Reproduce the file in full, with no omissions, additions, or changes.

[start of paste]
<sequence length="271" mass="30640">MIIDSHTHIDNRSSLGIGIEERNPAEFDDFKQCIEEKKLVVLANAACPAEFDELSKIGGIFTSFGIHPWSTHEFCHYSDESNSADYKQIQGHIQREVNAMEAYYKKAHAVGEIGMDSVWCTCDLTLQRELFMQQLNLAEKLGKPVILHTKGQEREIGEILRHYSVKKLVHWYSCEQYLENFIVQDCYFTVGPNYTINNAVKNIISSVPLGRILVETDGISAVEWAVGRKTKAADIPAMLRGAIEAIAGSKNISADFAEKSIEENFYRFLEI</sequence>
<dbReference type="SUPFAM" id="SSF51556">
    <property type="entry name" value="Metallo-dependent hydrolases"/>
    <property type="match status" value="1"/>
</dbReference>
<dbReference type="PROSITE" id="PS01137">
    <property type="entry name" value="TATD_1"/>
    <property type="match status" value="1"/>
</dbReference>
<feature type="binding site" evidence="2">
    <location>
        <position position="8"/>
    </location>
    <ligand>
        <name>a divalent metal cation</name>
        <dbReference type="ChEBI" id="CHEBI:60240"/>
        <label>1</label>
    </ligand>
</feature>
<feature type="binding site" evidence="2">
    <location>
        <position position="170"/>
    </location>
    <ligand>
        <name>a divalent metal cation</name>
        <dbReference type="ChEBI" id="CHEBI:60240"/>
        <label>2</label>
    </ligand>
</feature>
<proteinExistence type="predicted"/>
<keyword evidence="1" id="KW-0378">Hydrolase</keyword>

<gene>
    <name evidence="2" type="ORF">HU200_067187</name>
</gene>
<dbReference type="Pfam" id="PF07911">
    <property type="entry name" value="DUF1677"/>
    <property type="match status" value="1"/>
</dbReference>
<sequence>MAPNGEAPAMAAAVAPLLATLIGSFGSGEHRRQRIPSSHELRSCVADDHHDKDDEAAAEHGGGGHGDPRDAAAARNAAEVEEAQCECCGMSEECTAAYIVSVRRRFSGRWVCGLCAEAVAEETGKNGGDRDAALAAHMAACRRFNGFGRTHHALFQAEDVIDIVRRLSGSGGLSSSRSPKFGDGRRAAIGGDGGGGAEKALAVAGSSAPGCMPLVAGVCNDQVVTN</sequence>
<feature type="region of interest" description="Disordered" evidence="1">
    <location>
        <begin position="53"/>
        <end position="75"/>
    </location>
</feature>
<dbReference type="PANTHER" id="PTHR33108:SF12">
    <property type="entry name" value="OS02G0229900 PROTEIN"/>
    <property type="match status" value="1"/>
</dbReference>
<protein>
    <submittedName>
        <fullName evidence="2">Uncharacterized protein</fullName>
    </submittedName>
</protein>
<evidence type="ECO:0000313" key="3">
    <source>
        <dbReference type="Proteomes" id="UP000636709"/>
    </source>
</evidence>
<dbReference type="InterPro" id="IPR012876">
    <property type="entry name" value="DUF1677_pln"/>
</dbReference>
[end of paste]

<sequence length="271" mass="30640">MIIDSHTHIDNRSSLGIGIEERNPAEFDDFKQCIEEKKLVVLANAACPAEFDELSKIGGIFTSFGIHPWSTHEFCHYSDESNSADYKQIQGHIQREVNAMEAYYKKAHAVGEIGMDSVWCTCDLTLQRELFMQQLNLAEKLGKPVILHTKGQEREIGEILRHYSVKKLVHWYSCEQYLENFIVQDCYFTVGPNYTINNAVKNIISSVPLGRILVETDGISAVEWAVGRKTKAADIPAMLRGAIEAIAGSKNISADFAEKSIEENFYRFLEI</sequence>
<dbReference type="SUPFAM" id="SSF51556">
    <property type="entry name" value="Metallo-dependent hydrolases"/>
    <property type="match status" value="1"/>
</dbReference>
<dbReference type="PROSITE" id="PS01137">
    <property type="entry name" value="TATD_1"/>
    <property type="match status" value="1"/>
</dbReference>
<feature type="binding site" evidence="2">
    <location>
        <position position="8"/>
    </location>
    <ligand>
        <name>a divalent metal cation</name>
        <dbReference type="ChEBI" id="CHEBI:60240"/>
        <label>1</label>
    </ligand>
</feature>
<feature type="binding site" evidence="2">
    <location>
        <position position="170"/>
    </location>
    <ligand>
        <name>a divalent metal cation</name>
        <dbReference type="ChEBI" id="CHEBI:60240"/>
        <label>2</label>
    </ligand>
</feature>
<proteinExistence type="predicted"/>
<keyword evidence="1" id="KW-0378">Hydrolase</keyword>

<gene>
    <name evidence="2" type="ORF">HU200_067187</name>
</gene>
<dbReference type="Pfam" id="PF07911">
    <property type="entry name" value="DUF1677"/>
    <property type="match status" value="1"/>
</dbReference>
<sequence>MAPNGEAPAMAAAVAPLLATLIGSFGSGEHRRQRIPSSHELRSCVADDHHDKDDEAAAEHGGGGHGDPRDAAAARNAAEVEEAQCECCGMSEECTAAYIVSVRRRFSGRWVCGLCAEAVAEETGKNGGDRDAALAAHMAACRRFNGFGRTHHALFQAEDVIDIVRRLSGSGGLSSSRSPKFGDGRRAAIGGDGGGGAEKALAVAGSSAPGCMPLVAGVCNDQVVTN</sequence>
<feature type="region of interest" description="Disordered" evidence="1">
    <location>
        <begin position="53"/>
        <end position="75"/>
    </location>
</feature>
<dbReference type="PANTHER" id="PTHR33108:SF12">
    <property type="entry name" value="OS02G0229900 PROTEIN"/>
    <property type="match status" value="1"/>
</dbReference>
<protein>
    <submittedName>
        <fullName evidence="2">Uncharacterized protein</fullName>
    </submittedName>
</protein>
<evidence type="ECO:0000313" key="3">
    <source>
        <dbReference type="Proteomes" id="UP000636709"/>
    </source>
</evidence>
<dbReference type="InterPro" id="IPR012876">
    <property type="entry name" value="DUF1677_pln"/>
</dbReference>